This is Wayback Wednesday, your midweek blast from the past! In this feature, we dig into the archives, look back at the history of basketball gaming, and indulge in some nostalgia. Check in every Wednesday for retrospectives and other features on older versions of NBA Live, NBA 2K, and old school basketball video games in general. You’ll also find old NLSC editorials re-published with added commentary, and other flashback content.
As I mentioned in my retrospective of the game, NBA Live 2003 was the first release in the NBA Live series to feature real coaches on the sidelines. It may seem like a trivial thing these days, but back then, it was a big deal to finally get that kind of detail in basketball video games. Of course, when we look back on a game like NBA Live 2003, it not only provides a snapshot of what basketball gaming was like at the time, but also serves as a time capsule of the real NBA. Fire up the game today, and you might find yourself saying “I remember him!”, or “I forgot he played for them!”
Needless to say, the same goes for coaches. Looking back at the coaches roaming the sidelines in the default rosters of NBA Live 2003, there are some familiar names, and a couple of others who probably haven’t been in the consciousness of most NBA fans for some time. As such, I thought it might be fun to see how the sidelines have changed since head coaches first appeared in NBA Live. Let’s take a look back…way back…
Of the 29 coaches in NBA Live 2003, only five currently have a head coaching gig: Gregg Popovich, Rick Carlisle, Doc Rivers, Nate McMillan and Alvin Gentry. Of those five, only Popovich is still with the same team, as he’s now in his twenty-first season at the helm of the San Antonio Spurs. Meanwhile, Doc Rivers was still in his first head coaching gig with the Orlando Magic, and Alvin Gentry was coaching the Los Angeles Clippers. Rick Carlisle was coaching the Detroit Pistons, while Nate McMillan was coaching the team he played his entire career for: the Seattle Supersonics.
While they may not currently be coaching in the NBA, some of the other coaches in NBA Live 2003 aren’t too far removed from the sidelines. George Karl, then the coach of the Milwaukee Bucks, spent last season with the Sacramento Kings, and is currently in the news due to the forthcoming release of his tell-all book. Byron Scott, who coached the Los Angeles Lakers through Kobe Bryant’s final season, was coaching the New Jersey Nets. In fact, led by NBA Live 2003 cover player Jason Kidd, the Nets would make the NBA Finals for the second straight season, where they ultimately lost to fellow former ABA team the Spurs, in six games.
Rick Adelman and the late Flip Saunders were in the game, coaching the Sacramento Kings and Minnesota Timberwolves respectively. Maurice Cheeks, currently an assistant with the Oklahoma City Thunder, was at his first stop as an NBA head coach, the Portland Trail Blazers. Bill Cartwright (Chicago Bulls) and Isiah Thomas (Indiana Pacers) were two other former players turned head coaches in the 2003 season. Phil Jackson was in his first stint with the Los Angeles Lakers, while Pat Riley was also in his first run coaching the Miami Heat. Both are of course still around in executive roles with the New York Knicks and Heat respectively.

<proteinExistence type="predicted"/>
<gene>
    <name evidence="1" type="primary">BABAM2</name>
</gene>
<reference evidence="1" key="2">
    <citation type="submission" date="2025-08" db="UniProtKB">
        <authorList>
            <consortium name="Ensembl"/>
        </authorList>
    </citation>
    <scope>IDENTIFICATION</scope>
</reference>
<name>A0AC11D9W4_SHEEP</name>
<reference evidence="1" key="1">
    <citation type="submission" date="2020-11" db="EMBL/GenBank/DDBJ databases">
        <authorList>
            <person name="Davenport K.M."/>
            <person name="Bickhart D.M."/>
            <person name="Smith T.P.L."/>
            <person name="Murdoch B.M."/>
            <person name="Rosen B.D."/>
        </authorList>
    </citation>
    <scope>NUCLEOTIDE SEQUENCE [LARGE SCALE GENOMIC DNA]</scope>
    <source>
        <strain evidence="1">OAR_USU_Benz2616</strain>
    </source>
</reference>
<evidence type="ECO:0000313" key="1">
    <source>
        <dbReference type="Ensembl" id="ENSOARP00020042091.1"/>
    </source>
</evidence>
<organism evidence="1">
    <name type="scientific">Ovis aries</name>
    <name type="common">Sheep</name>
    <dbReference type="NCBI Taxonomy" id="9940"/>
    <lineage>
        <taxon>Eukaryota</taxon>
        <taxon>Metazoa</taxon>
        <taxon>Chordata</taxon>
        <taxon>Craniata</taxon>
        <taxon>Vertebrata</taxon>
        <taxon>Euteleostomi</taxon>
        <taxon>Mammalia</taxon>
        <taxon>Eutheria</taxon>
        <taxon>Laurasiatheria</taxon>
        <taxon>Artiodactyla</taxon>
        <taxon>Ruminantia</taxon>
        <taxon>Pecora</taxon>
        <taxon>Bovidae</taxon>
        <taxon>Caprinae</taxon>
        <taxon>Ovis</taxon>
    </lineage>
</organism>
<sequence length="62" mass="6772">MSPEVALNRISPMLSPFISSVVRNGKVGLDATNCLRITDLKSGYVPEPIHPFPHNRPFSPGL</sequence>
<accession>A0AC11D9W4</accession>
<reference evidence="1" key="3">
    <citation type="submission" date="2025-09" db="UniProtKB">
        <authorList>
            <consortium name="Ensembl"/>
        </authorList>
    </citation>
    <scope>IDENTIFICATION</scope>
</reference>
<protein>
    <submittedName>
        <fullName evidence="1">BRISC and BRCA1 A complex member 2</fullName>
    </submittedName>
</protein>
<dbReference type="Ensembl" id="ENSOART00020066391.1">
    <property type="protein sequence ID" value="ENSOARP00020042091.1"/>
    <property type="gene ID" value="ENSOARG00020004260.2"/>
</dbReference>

Other big names include Rudy Tomjanovich (Houston Rockets) and Don Nelson (Dallas Mavericks). Rudy T left the sidelines behind in 2005 when he stepped down from the Los Angeles Lakers, while Don Nelson’s last season coaching came in 2010 with the Golden State Warriors; Stephen Curry’s rookie year. Speaking of legendary coaches, Jerry Sloan still helmed the Utah Jazz in NBA Live 2003 (and would do so through to the 2011 season), and Larry Brown was in the game as the coach of the Philadelphia 76ers. Lenny Wilkens, second all-time in coaching victories, was the Toronto Raptors’ coach at the time.
While names like John Lucas (Cleveland Cavaliers), Paul Silas (New Orleans Hornets), Doug Collins (Washington Wizards), Don Chaney (New York Knicks) and Jim O’Brien (Boston Celtics) may sound familiar, a couple of others probably won’t. Jeff Bzdelik is currently an assistant in Houston, but his tenure as head coach of the Denver Nuggets was fairly short. Eric Musselman (Golden State Warriors) has been out of the league for a decade, and Frank Johnson (Phoenix Suns) even longer. Sidney Lowe (Memphis Grizzlies) was fired eight games into the 2003 season, and Lon Kruger (Atlanta Hawks) didn’t last much longer before getting canned.
While we’re delving into trivia, four current NBA head coaches were actually active players in NBA Live 2003. In addition to cover player Jason Kidd, Fred Hoiberg, Earl Watson, and Steve Kerr (in his final season with the San Antonio Spurs) were still in the league at the time the game was released. Luke Walton, meanwhile, was still in college when NBA Live 2003 came out. Drafted thirty-second overall in 2003, Walton would make his debut in NBA Live 2004.
There’s certainly been a lot of turnover in the coaching ranks in the past fourteen years. As I also mentioned, a couple of coaches in NBA Live 2003 didn’t even last the entire 2003 season. It’s been interesting to see coaches come and ago, and former players eventually making the transition to the sidelines. And then there’s that one constant: Gregg Popovich. For all the changes in basketball video games over the past decade or so, the only one that EA Sports and Visual Concepts have had to make with him is to give him a better face texture as technology has allowed it.